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TS Monk: His Father's Voice

Chris M. Slawecki By

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The first thing that [everyone] notices, once you get past the sort of pristine sound of the recording, the sort of
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In November 1957, a stellar constellation of jazz royalty including Billie Holiday and Dizzy Gillespie performed at Carnegie Hall, two performances in one night to benefit the Morningside Community Center in Harlem, NY. The performances were recorded for subsequent overseas broadcast on Voice of America radio. The Thelonious Monk Quartet with John Coltrane, featuring drummer Shadow Wilson and bassist Ahmed Abdul-Malik, also appeared early in the bill.

In January 2005, Larry Applebaum, jazz specialist at the Library of Congress, was having a typical day at the office, attending to his daily routine of digitally transferring the Library's collection to further its preservation. He discovered some tapes labeled "sp. Event 11/29/57 carnegie jazz concert (#1)." One of these tapes was simply marked "T. Monk."

On September 27 2005, Blue Note Records, for whom Monk recorded his first sessions as a leader, and Thelonious Records will release both Monk performances on a single CD, digitally restored from this tape, as Thelonious Monk Quartet with John Coltrane at Carnegie Hall.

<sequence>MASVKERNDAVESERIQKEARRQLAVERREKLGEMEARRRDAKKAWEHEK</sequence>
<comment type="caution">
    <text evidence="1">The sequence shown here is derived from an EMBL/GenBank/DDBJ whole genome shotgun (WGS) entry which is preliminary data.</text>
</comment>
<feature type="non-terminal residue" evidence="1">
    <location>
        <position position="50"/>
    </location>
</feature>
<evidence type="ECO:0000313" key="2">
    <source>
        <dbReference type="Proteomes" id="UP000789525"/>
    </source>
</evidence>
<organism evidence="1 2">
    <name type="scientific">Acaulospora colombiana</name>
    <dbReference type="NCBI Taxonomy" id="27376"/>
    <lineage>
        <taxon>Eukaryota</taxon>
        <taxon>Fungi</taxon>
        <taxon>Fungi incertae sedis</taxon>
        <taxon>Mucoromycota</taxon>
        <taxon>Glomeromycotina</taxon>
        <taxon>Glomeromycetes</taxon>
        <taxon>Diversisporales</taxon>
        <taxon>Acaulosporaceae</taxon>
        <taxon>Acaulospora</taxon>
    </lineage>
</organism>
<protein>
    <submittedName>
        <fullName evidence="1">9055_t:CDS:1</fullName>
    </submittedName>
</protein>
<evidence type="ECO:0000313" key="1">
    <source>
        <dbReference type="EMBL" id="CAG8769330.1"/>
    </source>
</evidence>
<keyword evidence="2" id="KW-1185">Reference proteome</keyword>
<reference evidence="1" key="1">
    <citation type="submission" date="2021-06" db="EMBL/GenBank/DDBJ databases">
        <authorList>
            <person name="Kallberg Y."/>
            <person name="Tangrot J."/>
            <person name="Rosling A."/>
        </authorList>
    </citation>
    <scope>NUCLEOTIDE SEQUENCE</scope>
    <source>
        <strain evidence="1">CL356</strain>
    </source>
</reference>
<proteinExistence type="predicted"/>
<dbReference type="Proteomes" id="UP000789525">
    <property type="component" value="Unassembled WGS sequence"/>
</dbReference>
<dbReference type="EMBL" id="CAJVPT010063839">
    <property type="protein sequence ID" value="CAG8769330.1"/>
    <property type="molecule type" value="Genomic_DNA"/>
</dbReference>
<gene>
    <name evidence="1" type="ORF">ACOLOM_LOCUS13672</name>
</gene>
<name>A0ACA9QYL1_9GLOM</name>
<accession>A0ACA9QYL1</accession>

This new release thankfully provides new music history AND excellent new music. Monk begins the opening ballad "Monk's Mood" alone then beckons in just Coltrane, encouraging the saxophonist to wade in his rippling musical water throughout what is essentially an eight-minute saxophone/piano duet.

In "Crepuscle with Nellie" Monk spans classic stride and modern piano with his left and right hands, especially his unaccompanied introduction that shines bold and brilliant, while 'Trane almost completely lays out. Seemingly energized by this respite, Coltrane runs double-time into the next tune to crunch up "Nutty."

From the rhythm section, Wilson tap dances across his cymbals in the versions of "Epistrophy" that close each set and Abdul-Malik lays down a bottom strong and deep all the while darting around Monk's left hand, no small feat considering the pianist's evident delight in dropping rhythmic depth-charge bombs like Art Blakey on a bass drum.

Monk's legendary musical sense of humor has preserved intact, especially in his sense of rhythm. His percussive piano rolls in "Bye-ya," which opens the second set, sound like tumbling xylophones and set up 'Trane to shoot up emotive fireworks of red hot blue. Monk's wit also refracts through "Blue Monk," flattening out the beat in the introduction and nearly chortling through a passage near the middle of his mid-song spotlight where every blessed note he plays "sounds wrong." Coltrane's fierce playing in "Blue Monk" shows him well on his way to becoming Monk's instrumental contemporary.